5. The valve claimed in claim 1 wherein said housing is formed by first and second housing members attached together to form a chamber for said valving member, one of said housing members defining an integral outwardly extending mounting flange, said operator means comprising a support member fixed to said flange, a crank pivoted to said support member and an actuating rod connected to said crank and extending into said chamber, said rod connected to said valving member.
Description
TECHNICAL FIELD

The present invention relates to valves for controlling engine coolant flow to heat exchangers in automotive vehicle heating systems and more particularly to coolant control valves constructed to bypass engine coolant around the heat exchanger while controlling the flow.

BACKGROUND ART

Automotive vehicles driven by liquid cooled engines generally employ a passenger compartment heating system having a flow tube type heat exchanger (heater core) through which engine coolant flows. Air passing over the heater core is heated and directed into the passenger compartment to warm the compartment. The coolant flow rate through the heater core affects the amount of heat transferred into the passenger compartment. Coolant control valves have been employed for governing the coolant flow through the heater cores to control passenger compartment temperatures.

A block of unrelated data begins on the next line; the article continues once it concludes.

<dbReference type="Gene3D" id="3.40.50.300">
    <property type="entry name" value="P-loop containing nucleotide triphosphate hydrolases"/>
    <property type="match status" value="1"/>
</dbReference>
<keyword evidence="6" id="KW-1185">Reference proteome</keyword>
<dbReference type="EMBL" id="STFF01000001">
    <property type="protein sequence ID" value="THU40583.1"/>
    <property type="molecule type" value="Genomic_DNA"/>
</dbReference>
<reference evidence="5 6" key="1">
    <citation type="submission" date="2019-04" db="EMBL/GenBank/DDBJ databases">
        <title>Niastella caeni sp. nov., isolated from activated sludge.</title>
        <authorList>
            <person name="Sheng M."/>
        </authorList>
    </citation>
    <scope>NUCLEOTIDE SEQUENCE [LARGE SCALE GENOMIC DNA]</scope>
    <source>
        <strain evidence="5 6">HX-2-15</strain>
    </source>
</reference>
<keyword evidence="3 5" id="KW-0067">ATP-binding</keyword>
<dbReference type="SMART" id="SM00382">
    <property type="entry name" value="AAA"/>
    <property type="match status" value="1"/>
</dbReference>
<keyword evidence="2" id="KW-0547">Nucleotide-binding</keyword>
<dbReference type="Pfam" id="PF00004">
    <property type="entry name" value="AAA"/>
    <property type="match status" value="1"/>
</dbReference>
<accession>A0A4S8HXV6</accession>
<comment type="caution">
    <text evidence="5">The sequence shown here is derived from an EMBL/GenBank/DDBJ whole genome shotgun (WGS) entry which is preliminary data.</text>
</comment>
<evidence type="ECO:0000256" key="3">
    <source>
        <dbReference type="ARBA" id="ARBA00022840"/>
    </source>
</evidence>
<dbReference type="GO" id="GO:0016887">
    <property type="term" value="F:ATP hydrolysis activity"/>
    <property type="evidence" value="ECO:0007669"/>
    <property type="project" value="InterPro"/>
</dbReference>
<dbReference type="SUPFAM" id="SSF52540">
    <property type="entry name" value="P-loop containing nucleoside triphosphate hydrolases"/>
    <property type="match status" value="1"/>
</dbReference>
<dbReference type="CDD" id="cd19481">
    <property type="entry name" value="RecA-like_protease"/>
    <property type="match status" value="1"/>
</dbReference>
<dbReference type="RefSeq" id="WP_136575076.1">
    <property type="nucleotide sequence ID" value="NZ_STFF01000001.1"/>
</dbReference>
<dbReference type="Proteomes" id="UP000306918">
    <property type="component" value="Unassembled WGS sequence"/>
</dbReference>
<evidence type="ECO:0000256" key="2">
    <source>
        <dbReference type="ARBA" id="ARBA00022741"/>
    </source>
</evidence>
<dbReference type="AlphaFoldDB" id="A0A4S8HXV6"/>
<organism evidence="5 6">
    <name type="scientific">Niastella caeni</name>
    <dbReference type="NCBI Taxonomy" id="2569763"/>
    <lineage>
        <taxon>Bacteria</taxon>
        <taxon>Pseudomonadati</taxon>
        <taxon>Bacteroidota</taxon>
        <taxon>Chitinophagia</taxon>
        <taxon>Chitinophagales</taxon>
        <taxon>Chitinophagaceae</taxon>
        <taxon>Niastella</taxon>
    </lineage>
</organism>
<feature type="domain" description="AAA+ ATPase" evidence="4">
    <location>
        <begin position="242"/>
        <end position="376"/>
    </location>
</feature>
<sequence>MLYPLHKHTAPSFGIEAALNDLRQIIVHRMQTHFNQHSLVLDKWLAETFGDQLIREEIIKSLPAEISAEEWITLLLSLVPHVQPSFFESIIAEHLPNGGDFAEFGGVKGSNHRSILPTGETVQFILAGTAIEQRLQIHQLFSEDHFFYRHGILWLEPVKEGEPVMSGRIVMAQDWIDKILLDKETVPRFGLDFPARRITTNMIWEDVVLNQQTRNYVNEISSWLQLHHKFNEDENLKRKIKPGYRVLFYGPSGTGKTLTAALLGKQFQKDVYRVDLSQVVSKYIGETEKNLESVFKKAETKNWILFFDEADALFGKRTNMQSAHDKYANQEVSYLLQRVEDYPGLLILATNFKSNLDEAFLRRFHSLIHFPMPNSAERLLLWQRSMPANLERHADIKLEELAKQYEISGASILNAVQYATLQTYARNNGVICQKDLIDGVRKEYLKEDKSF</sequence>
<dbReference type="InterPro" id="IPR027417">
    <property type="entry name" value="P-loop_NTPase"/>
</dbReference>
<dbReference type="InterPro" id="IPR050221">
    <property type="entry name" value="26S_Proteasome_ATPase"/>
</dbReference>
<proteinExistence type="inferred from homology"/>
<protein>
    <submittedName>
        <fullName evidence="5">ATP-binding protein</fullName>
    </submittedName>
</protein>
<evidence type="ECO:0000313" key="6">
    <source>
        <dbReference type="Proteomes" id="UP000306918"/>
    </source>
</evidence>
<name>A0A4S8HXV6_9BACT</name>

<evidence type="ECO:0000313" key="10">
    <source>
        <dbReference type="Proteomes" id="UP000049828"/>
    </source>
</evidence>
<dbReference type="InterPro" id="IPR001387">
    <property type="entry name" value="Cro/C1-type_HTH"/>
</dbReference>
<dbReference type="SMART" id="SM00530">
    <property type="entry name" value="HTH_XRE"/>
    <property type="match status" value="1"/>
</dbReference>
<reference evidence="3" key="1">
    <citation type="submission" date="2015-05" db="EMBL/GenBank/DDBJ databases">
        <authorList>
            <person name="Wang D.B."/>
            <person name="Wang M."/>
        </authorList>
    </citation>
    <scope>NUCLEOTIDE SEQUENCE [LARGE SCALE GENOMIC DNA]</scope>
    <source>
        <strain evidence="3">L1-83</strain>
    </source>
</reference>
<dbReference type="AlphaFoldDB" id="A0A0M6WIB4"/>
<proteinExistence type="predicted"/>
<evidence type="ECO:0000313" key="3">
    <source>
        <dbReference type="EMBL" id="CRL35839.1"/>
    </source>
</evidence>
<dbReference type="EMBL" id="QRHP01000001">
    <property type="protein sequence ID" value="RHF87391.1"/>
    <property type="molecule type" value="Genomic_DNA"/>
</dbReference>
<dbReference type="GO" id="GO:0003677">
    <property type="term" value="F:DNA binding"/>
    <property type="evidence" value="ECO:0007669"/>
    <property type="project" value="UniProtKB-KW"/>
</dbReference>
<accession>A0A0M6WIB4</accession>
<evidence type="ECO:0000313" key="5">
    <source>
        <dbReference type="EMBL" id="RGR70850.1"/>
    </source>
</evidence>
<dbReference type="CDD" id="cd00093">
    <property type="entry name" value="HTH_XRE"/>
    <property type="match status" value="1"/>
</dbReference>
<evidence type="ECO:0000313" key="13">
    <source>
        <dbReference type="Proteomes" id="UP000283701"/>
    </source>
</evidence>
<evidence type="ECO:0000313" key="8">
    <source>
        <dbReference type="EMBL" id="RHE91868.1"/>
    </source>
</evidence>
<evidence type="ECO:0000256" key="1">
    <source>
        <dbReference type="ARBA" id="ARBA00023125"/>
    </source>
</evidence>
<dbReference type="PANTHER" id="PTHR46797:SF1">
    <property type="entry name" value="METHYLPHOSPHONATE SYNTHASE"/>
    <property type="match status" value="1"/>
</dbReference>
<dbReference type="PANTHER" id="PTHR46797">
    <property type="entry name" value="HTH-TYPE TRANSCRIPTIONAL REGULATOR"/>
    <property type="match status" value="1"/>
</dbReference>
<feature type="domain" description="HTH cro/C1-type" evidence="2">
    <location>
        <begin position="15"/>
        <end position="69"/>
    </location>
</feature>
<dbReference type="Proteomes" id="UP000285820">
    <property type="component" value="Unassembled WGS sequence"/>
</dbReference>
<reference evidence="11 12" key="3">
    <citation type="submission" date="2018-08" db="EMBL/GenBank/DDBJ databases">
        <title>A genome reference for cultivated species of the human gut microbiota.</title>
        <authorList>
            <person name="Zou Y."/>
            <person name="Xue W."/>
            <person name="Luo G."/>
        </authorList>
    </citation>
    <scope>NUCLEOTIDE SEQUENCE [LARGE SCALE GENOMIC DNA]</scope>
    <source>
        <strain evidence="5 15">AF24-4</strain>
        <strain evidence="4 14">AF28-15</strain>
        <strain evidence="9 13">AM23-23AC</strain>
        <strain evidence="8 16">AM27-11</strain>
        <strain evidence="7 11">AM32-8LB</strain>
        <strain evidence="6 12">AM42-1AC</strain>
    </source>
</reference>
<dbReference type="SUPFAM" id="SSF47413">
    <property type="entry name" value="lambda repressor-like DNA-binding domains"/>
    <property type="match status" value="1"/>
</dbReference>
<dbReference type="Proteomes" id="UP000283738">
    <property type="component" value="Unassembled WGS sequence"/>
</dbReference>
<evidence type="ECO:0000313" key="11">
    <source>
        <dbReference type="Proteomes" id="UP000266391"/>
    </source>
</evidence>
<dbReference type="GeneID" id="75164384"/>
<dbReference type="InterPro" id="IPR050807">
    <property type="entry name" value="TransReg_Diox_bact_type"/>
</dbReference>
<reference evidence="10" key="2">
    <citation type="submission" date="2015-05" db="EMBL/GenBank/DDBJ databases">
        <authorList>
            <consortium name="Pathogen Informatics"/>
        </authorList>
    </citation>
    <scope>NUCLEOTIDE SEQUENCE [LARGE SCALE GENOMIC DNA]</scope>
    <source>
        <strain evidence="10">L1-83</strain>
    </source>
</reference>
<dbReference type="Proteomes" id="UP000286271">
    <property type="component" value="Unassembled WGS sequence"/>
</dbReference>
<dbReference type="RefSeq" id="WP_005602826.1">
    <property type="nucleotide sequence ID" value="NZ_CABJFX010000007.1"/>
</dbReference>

Liguid cooled automotive vehicle engines generally employ a coolant composed of at least 50% ethylene glycol, or an equivalent compound, and water. Ethylene glycol prevents the coolant from freezing in cold climates, or seasons, and is usually thought of as an "antifreeze" additive; however, ethylene glycol is an extremely effective wetting agent. As such, ethylene glycol greatly increases the ability of engine coolant to gain or lose heat while flowing through engine cooling passages or heat exchanger tubes, even though the heat capacity of ethylene glycol is not as great as that of water. Thus the presence of ethylene glycol in engine cooling systems is desirable regardless of ambient atmospheric temperatures.

Engine coolant systems typically contain abrasive particulate matter which circulates with the coolant. The particulates, together with ethylene glycol, tend to foul coolant flow control valves. Fouled valves can stick, or jam, in a particular position and fail to control the coolant flow in response to passenger compartment temperature. This nearly invariably results in vehicle occupant discomfort and necessitates control valve repair or replacement.